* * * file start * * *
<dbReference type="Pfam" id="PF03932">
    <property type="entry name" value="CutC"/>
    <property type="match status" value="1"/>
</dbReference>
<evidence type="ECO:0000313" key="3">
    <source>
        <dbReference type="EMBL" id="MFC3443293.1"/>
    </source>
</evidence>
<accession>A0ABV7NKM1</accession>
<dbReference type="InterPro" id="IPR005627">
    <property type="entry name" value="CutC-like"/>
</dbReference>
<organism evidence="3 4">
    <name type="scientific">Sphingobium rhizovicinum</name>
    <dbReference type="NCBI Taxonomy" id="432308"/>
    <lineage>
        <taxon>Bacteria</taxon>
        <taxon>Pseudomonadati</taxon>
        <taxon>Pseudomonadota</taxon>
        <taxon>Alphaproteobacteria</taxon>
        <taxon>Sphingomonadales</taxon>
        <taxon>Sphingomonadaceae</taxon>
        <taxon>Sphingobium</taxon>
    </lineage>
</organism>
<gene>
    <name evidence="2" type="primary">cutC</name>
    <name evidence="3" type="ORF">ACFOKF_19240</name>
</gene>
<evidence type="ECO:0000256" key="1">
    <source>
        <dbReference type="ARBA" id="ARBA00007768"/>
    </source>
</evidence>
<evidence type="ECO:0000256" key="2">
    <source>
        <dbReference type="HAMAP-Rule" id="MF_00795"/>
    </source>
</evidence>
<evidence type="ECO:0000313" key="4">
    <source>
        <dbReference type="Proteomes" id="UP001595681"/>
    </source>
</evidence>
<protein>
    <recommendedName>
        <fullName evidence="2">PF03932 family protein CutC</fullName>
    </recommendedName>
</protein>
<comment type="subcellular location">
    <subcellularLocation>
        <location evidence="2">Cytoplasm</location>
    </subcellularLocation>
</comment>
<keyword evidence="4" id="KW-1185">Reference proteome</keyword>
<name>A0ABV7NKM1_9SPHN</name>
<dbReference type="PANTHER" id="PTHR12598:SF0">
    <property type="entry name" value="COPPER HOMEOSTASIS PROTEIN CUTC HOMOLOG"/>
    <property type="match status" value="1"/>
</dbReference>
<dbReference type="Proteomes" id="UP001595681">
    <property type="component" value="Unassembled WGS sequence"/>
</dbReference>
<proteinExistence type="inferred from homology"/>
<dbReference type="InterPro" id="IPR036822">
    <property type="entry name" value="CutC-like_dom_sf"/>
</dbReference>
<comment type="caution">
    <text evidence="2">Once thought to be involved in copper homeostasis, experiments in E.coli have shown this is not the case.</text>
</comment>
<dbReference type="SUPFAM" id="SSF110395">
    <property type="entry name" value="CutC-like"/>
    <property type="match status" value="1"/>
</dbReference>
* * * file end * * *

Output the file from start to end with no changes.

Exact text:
<dbReference type="Pfam" id="PF03932">
    <property type="entry name" value="CutC"/>
    <property type="match status" value="1"/>
</dbReference>
<evidence type="ECO:0000313" key="3">
    <source>
        <dbReference type="EMBL" id="MFC3443293.1"/>
    </source>
</evidence>
<accession>A0ABV7NKM1</accession>
<dbReference type="InterPro" id="IPR005627">
    <property type="entry name" value="CutC-like"/>
</dbReference>
<organism evidence="3 4">
    <name type="scientific">Sphingobium rhizovicinum</name>
    <dbReference type="NCBI Taxonomy" id="432308"/>
    <lineage>
        <taxon>Bacteria</taxon>
        <taxon>Pseudomonadati</taxon>
        <taxon>Pseudomonadota</taxon>
        <taxon>Alphaproteobacteria</taxon>
        <taxon>Sphingomonadales</taxon>
        <taxon>Sphingomonadaceae</taxon>
        <taxon>Sphingobium</taxon>
    </lineage>
</organism>
<gene>
    <name evidence="2" type="primary">cutC</name>
    <name evidence="3" type="ORF">ACFOKF_19240</name>
</gene>
<evidence type="ECO:0000256" key="1">
    <source>
        <dbReference type="ARBA" id="ARBA00007768"/>
    </source>
</evidence>
<evidence type="ECO:0000256" key="2">
    <source>
        <dbReference type="HAMAP-Rule" id="MF_00795"/>
    </source>
</evidence>
<evidence type="ECO:0000313" key="4">
    <source>
        <dbReference type="Proteomes" id="UP001595681"/>
    </source>
</evidence>
<protein>
    <recommendedName>
        <fullName evidence="2">PF03932 family protein CutC</fullName>
    </recommendedName>
</protein>
<comment type="subcellular location">
    <subcellularLocation>
        <location evidence="2">Cytoplasm</location>
    </subcellularLocation>
</comment>
<keyword evidence="4" id="KW-1185">Reference proteome</keyword>
<name>A0ABV7NKM1_9SPHN</name>
<dbReference type="PANTHER" id="PTHR12598:SF0">
    <property type="entry name" value="COPPER HOMEOSTASIS PROTEIN CUTC HOMOLOG"/>
    <property type="match status" value="1"/>
</dbReference>
<dbReference type="Proteomes" id="UP001595681">
    <property type="component" value="Unassembled WGS sequence"/>
</dbReference>
<proteinExistence type="inferred from homology"/>
<dbReference type="InterPro" id="IPR036822">
    <property type="entry name" value="CutC-like_dom_sf"/>
</dbReference>
<comment type="caution">
    <text evidence="2">Once thought to be involved in copper homeostasis, experiments in E.coli have shown this is not the case.</text>
</comment>
<dbReference type="SUPFAM" id="SSF110395">
    <property type="entry name" value="CutC-like"/>
    <property type="match status" value="1"/>
</dbReference>